There was a time when you could expect to leave a Mogwai show with more than a just slight ring in the ears. In some ways, this was welcomed, with the gloomy Scots turning post-rock jams into red-lining aural assaults that would stick in your head literally for days. But with this louder-than-thou approach the band lost the subtlety and tenderness often found on record, making Mogwai shows a bit disappointing for those who appreciate them for more than just rock action. It was surprising then that this far into the band’s career, the five-piece could learn a few new tricks, as they turned their recent Vancouver stop into a performance that, believe it or not, was actually kind of gentle.
Showcasing their new The Hawk Is Howling material, the band traded much of their usual harshness for an inviting set that drew you closer to the stage rather than drove you away from it. This wasn’t to say the band didn’t occasionally bring the noise—like during a raucous, kick-you-in-the-teeth rendition of their new single “Batcat”—but they balanced it with those tender moments, sounding looser and warmer than you would ever expect. For once, you could actually pick out what was going on in the seven-minute-plus endurance exercises instead of just being clobbered with a deafening wall of distortion.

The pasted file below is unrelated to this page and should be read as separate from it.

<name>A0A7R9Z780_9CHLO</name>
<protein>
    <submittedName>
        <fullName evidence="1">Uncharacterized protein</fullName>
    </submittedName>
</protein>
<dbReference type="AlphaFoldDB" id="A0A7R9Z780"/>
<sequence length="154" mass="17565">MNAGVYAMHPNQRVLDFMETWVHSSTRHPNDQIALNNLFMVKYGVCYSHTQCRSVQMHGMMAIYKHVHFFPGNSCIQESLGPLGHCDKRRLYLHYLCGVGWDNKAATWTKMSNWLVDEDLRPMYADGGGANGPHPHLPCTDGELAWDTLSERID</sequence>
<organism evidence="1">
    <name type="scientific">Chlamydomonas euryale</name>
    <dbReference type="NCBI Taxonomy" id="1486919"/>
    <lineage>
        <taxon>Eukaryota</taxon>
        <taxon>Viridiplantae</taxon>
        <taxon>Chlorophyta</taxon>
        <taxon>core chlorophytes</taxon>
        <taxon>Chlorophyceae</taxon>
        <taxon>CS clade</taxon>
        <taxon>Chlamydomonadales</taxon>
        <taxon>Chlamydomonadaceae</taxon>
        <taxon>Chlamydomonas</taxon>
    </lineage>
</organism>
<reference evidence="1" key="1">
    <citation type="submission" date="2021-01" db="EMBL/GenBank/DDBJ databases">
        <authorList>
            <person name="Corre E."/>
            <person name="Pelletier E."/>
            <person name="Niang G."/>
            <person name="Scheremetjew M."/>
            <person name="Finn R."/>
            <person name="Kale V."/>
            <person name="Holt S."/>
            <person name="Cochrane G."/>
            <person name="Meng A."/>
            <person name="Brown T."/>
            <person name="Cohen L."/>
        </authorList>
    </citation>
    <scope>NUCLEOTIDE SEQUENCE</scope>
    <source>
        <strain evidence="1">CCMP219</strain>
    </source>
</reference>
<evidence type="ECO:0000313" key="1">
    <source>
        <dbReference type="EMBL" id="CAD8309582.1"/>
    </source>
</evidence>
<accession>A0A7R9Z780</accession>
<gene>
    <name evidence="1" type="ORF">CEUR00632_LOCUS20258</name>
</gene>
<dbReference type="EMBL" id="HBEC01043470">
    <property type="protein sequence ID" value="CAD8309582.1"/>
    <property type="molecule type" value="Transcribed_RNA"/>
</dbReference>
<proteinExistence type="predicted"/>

Making matters even better was Mogwai’s live resurrection of their Young Team debut, from which they delivered several classics such as “Tracy,” “Like Herod” and the show’s highlight, a beautifully rendered “Mogwai Fear Satan.” In fact, the band played little other than tracks from Young Team and those from The Hawk Is Howling, which played surprisingly well off each other.
Ironically, while Mogwai succeeded by toning it down, openers Fuck Buttons could have pushed it a bit more. The set by the electronically charged U.K. duo often felt on the edge of blowing up but never quite got there. Nevertheless, their performance was hardly a disappointment. It just got overshadowed by what was Mogwai’s best Vancouver show by far.